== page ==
- Average Minutes to Quickest Available Hospital: Full Weight (~2.14 Points)
Financial Vulnerability – Total Points: 25
- Share of Population That Saved for Unexpected Expenses in Past 12 Months: Double Weight (~3.70 Points)
- Share of Population Who Fell Behind on Bills in Past 12 Months: Full Weight (~1.85 Points)
- Share of Population Delinquent on Their Debt: Full Weight (~1.85 Points)
- Share of Population That Had a Bankruptcy in the Past 12 Months: Half Weight (~0.93 Points)
- States with Biggest Increases in Unemployment Due to COVID-19 Score: Double Weight (~3.70 Points)
Note: This metric is based on WalletHub’s “States with the Biggest Increases in Unemployment Due to COVID-19” ranking.
- Unemployment Insurance Recipiency Rate: Full Weight (~1.85 Points)
Note: The Recipiency Rate represents the insured unemployed in regular programs as a percentage of the total unemployed.
- Ratio of Average Weekly Wage Covered by Unemployment Benefit: Full Weight (~1.85 Points)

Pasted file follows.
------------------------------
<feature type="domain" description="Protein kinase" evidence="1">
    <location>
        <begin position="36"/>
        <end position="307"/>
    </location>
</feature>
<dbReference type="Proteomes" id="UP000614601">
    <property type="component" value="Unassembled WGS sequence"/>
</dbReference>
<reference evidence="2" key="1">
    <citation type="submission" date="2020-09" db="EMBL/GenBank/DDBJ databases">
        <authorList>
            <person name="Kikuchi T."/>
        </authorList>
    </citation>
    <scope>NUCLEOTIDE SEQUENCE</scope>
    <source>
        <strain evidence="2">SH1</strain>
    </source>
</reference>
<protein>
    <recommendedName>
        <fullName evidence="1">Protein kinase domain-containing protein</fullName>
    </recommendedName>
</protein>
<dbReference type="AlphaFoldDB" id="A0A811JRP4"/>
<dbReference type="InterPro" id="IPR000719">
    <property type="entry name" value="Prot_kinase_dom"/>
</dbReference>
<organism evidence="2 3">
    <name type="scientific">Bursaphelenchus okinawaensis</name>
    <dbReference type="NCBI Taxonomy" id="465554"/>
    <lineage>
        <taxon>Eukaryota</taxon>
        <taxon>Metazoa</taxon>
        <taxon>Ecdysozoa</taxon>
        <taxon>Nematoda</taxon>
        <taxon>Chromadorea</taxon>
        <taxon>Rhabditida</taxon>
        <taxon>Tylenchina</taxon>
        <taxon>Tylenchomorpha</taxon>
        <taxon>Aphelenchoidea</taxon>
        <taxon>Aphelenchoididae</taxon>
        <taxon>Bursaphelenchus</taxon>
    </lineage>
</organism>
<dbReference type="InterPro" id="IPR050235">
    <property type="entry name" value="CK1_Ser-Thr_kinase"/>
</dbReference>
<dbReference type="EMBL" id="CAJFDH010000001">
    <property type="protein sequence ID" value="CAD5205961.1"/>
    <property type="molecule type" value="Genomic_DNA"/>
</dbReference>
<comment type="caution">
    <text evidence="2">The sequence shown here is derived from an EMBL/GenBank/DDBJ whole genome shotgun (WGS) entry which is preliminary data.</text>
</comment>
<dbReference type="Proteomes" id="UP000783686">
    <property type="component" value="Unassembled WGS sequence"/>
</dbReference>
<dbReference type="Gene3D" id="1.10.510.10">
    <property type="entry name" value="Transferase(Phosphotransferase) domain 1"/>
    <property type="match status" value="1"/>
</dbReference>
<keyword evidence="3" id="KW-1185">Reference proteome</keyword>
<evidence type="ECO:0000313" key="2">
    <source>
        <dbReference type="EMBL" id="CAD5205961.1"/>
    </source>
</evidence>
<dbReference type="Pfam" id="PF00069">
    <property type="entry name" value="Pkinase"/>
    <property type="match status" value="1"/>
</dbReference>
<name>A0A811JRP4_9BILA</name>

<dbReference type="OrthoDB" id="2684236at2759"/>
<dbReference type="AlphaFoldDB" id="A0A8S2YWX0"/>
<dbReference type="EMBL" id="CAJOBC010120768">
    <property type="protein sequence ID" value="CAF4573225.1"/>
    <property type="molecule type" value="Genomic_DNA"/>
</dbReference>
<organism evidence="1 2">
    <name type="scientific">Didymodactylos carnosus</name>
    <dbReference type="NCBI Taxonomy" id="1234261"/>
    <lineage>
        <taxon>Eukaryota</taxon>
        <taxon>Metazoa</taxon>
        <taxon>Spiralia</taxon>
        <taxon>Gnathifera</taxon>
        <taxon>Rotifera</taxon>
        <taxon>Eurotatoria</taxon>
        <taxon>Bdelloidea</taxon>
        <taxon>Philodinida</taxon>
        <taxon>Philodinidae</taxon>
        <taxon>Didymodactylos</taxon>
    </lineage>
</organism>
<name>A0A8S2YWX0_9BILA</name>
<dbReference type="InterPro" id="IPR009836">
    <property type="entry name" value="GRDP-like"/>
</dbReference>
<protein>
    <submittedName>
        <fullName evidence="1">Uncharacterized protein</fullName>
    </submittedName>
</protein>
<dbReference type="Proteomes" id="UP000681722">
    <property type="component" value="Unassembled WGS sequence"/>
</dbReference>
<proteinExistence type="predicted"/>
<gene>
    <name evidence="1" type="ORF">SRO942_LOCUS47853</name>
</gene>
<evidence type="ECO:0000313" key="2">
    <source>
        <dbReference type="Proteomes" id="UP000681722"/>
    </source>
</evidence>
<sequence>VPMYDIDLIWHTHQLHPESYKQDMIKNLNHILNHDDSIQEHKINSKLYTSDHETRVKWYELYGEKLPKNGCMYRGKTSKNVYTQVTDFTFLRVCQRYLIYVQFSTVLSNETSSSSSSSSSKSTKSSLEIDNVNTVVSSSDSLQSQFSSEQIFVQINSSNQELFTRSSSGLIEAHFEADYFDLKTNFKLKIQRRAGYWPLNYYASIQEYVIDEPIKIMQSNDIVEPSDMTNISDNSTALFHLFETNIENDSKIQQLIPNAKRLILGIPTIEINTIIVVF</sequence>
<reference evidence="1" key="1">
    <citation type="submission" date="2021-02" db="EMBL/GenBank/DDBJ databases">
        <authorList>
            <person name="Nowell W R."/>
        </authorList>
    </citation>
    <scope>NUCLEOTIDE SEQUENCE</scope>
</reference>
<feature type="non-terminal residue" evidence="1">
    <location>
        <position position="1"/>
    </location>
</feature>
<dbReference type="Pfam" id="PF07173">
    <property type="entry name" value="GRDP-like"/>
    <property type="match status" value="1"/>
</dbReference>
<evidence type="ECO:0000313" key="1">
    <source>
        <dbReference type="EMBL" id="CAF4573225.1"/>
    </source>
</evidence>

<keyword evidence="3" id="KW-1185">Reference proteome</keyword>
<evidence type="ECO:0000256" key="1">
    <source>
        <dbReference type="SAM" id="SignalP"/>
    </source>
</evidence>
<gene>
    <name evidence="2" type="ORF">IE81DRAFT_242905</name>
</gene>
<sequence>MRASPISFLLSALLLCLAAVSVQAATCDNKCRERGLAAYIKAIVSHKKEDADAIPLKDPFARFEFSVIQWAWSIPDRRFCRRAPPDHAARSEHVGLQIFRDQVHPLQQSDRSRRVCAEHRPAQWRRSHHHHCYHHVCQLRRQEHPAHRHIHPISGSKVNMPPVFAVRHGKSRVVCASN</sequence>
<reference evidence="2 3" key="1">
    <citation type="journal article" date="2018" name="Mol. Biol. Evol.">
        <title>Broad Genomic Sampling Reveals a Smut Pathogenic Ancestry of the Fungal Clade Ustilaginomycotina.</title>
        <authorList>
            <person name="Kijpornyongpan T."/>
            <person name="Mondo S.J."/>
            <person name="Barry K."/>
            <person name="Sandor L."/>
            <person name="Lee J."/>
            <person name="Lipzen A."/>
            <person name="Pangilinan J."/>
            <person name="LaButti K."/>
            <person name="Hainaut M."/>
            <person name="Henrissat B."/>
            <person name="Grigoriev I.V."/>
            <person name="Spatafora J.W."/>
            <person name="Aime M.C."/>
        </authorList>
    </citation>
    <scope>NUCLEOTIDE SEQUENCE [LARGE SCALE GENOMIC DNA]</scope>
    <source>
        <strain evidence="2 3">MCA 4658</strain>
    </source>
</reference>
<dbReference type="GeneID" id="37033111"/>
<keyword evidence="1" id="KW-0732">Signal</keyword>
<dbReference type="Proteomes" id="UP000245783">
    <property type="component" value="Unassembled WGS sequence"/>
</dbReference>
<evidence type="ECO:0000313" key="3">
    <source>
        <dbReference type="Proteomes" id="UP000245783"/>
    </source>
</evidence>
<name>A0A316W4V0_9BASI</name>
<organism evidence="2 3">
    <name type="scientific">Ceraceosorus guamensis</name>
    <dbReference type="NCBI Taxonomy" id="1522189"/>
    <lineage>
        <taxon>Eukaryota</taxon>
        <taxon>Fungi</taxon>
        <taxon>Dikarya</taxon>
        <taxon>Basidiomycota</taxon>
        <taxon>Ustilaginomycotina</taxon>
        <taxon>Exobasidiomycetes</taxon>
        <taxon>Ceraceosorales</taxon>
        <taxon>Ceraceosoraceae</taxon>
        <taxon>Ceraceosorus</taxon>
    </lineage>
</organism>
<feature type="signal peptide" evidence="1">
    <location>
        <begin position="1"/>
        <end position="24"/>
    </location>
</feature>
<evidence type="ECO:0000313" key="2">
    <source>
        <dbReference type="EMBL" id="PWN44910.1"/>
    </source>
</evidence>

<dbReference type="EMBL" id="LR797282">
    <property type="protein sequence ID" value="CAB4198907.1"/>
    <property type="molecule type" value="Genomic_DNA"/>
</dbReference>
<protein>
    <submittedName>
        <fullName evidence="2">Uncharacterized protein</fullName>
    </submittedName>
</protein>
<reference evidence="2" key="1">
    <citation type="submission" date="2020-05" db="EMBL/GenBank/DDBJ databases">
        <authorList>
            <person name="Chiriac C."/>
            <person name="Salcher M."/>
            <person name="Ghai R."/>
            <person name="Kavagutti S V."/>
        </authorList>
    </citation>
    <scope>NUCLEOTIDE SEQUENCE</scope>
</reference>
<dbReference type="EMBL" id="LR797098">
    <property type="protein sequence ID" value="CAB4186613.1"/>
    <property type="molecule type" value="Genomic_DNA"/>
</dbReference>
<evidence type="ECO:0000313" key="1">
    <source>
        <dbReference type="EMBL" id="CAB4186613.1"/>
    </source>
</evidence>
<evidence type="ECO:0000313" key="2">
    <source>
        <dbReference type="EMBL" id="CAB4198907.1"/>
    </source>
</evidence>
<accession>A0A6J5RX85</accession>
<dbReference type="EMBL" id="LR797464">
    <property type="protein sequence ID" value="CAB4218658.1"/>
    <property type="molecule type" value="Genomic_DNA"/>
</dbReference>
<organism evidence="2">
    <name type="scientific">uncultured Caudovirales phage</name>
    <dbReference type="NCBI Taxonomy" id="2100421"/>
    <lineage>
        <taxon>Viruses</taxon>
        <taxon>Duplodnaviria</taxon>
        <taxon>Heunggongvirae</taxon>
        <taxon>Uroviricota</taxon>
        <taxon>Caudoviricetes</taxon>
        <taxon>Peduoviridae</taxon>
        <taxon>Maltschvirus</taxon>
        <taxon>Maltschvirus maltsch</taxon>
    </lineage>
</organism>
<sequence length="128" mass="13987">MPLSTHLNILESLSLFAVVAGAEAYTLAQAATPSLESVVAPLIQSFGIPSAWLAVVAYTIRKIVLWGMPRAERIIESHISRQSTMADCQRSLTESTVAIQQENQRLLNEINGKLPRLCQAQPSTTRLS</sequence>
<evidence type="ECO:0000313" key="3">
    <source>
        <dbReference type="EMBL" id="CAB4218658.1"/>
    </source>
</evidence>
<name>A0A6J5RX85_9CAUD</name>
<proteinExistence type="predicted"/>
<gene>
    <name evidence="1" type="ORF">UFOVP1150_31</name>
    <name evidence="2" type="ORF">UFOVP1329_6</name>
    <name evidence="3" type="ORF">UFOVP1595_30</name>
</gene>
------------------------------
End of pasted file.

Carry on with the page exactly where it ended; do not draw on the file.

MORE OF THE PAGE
Note: The Replacement Rate is the ratio of the claimants'weekly benefit amount (WBA) to the claimants' average weekly wage.
- Average Unemployment Weekly Benefit: Full Weight (~1.85 Points)
Note: Average Weekly Benefit for weeks of total unemployment. This metric was adjusted for the cost of living.
- Median Annual Household Income: Full Weight (~1.85 Points)
Note: This metric was adjusted for the cost of living.
- Share of Population Living in Poverty: Full Weight (~1.85 Points)
- Share of Uninsured Population: Full Weight (~1.85 Points)
- Share of Households in Poverty Not Receiving Food Stamps: Half Weight (~0.93 Points)
- Share of Low-Income Renters Paying 50% or More of Their Income on Housing: Half Weight (~0.93 Points)
Sources: Data used to create this ranking were collected from the U.S. Census Bureau, Centers for Disease Control and Prevention, American Cancer Society, Kaiser Family Foundation, U.S. Department of Housing and Urban Development, Health Resources & Services Administration, The Journal of Regional Analysis and Policy, Federal Deposit Insurance Corporation, TransUnion, U.S. Department of Labor, Council for Community and Economic Research, Center on Budget and Policy Priorities, and WalletHub research.